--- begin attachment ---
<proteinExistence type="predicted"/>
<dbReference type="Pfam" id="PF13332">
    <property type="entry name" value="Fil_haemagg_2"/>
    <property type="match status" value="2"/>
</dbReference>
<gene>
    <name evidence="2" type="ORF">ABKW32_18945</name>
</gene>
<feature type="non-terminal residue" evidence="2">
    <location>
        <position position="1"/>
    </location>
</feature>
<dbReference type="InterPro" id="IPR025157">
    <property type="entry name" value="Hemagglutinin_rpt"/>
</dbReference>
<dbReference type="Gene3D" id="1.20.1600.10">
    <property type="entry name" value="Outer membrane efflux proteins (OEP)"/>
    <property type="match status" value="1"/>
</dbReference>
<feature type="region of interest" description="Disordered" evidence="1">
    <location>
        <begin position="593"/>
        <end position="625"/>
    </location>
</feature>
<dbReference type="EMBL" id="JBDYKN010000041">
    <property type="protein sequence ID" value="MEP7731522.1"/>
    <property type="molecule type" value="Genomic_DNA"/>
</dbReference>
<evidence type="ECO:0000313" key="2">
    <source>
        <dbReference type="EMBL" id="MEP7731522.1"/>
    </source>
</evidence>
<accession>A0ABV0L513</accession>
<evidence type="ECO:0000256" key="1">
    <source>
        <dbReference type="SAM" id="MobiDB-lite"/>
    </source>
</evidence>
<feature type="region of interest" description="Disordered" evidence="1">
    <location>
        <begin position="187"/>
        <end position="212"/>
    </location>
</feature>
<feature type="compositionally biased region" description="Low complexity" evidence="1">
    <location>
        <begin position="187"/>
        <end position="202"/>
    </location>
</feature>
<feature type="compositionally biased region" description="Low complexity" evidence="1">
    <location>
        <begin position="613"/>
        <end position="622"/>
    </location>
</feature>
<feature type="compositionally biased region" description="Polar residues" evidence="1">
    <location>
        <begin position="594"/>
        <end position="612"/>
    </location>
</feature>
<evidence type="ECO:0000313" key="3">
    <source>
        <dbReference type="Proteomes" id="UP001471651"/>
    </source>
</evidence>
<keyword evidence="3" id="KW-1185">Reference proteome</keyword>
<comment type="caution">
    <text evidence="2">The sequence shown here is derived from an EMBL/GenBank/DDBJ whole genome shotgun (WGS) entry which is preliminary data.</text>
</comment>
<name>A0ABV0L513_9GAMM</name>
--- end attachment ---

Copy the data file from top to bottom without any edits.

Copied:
<proteinExistence type="predicted"/>
<dbReference type="Pfam" id="PF13332">
    <property type="entry name" value="Fil_haemagg_2"/>
    <property type="match status" value="2"/>
</dbReference>
<gene>
    <name evidence="2" type="ORF">ABKW32_18945</name>
</gene>
<feature type="non-terminal residue" evidence="2">
    <location>
        <position position="1"/>
    </location>
</feature>
<dbReference type="InterPro" id="IPR025157">
    <property type="entry name" value="Hemagglutinin_rpt"/>
</dbReference>
<dbReference type="Gene3D" id="1.20.1600.10">
    <property type="entry name" value="Outer membrane efflux proteins (OEP)"/>
    <property type="match status" value="1"/>
</dbReference>
<feature type="region of interest" description="Disordered" evidence="1">
    <location>
        <begin position="593"/>
        <end position="625"/>
    </location>
</feature>
<dbReference type="EMBL" id="JBDYKN010000041">
    <property type="protein sequence ID" value="MEP7731522.1"/>
    <property type="molecule type" value="Genomic_DNA"/>
</dbReference>
<evidence type="ECO:0000313" key="2">
    <source>
        <dbReference type="EMBL" id="MEP7731522.1"/>
    </source>
</evidence>
<accession>A0ABV0L513</accession>
<evidence type="ECO:0000256" key="1">
    <source>
        <dbReference type="SAM" id="MobiDB-lite"/>
    </source>
</evidence>
<feature type="region of interest" description="Disordered" evidence="1">
    <location>
        <begin position="187"/>
        <end position="212"/>
    </location>
</feature>
<feature type="compositionally biased region" description="Low complexity" evidence="1">
    <location>
        <begin position="187"/>
        <end position="202"/>
    </location>
</feature>
<feature type="compositionally biased region" description="Low complexity" evidence="1">
    <location>
        <begin position="613"/>
        <end position="622"/>
    </location>
</feature>
<feature type="compositionally biased region" description="Polar residues" evidence="1">
    <location>
        <begin position="594"/>
        <end position="612"/>
    </location>
</feature>
<evidence type="ECO:0000313" key="3">
    <source>
        <dbReference type="Proteomes" id="UP001471651"/>
    </source>
</evidence>
<keyword evidence="3" id="KW-1185">Reference proteome</keyword>
<comment type="caution">
    <text evidence="2">The sequence shown here is derived from an EMBL/GenBank/DDBJ whole genome shotgun (WGS) entry which is preliminary data.</text>
</comment>
<name>A0ABV0L513_9GAMM</name>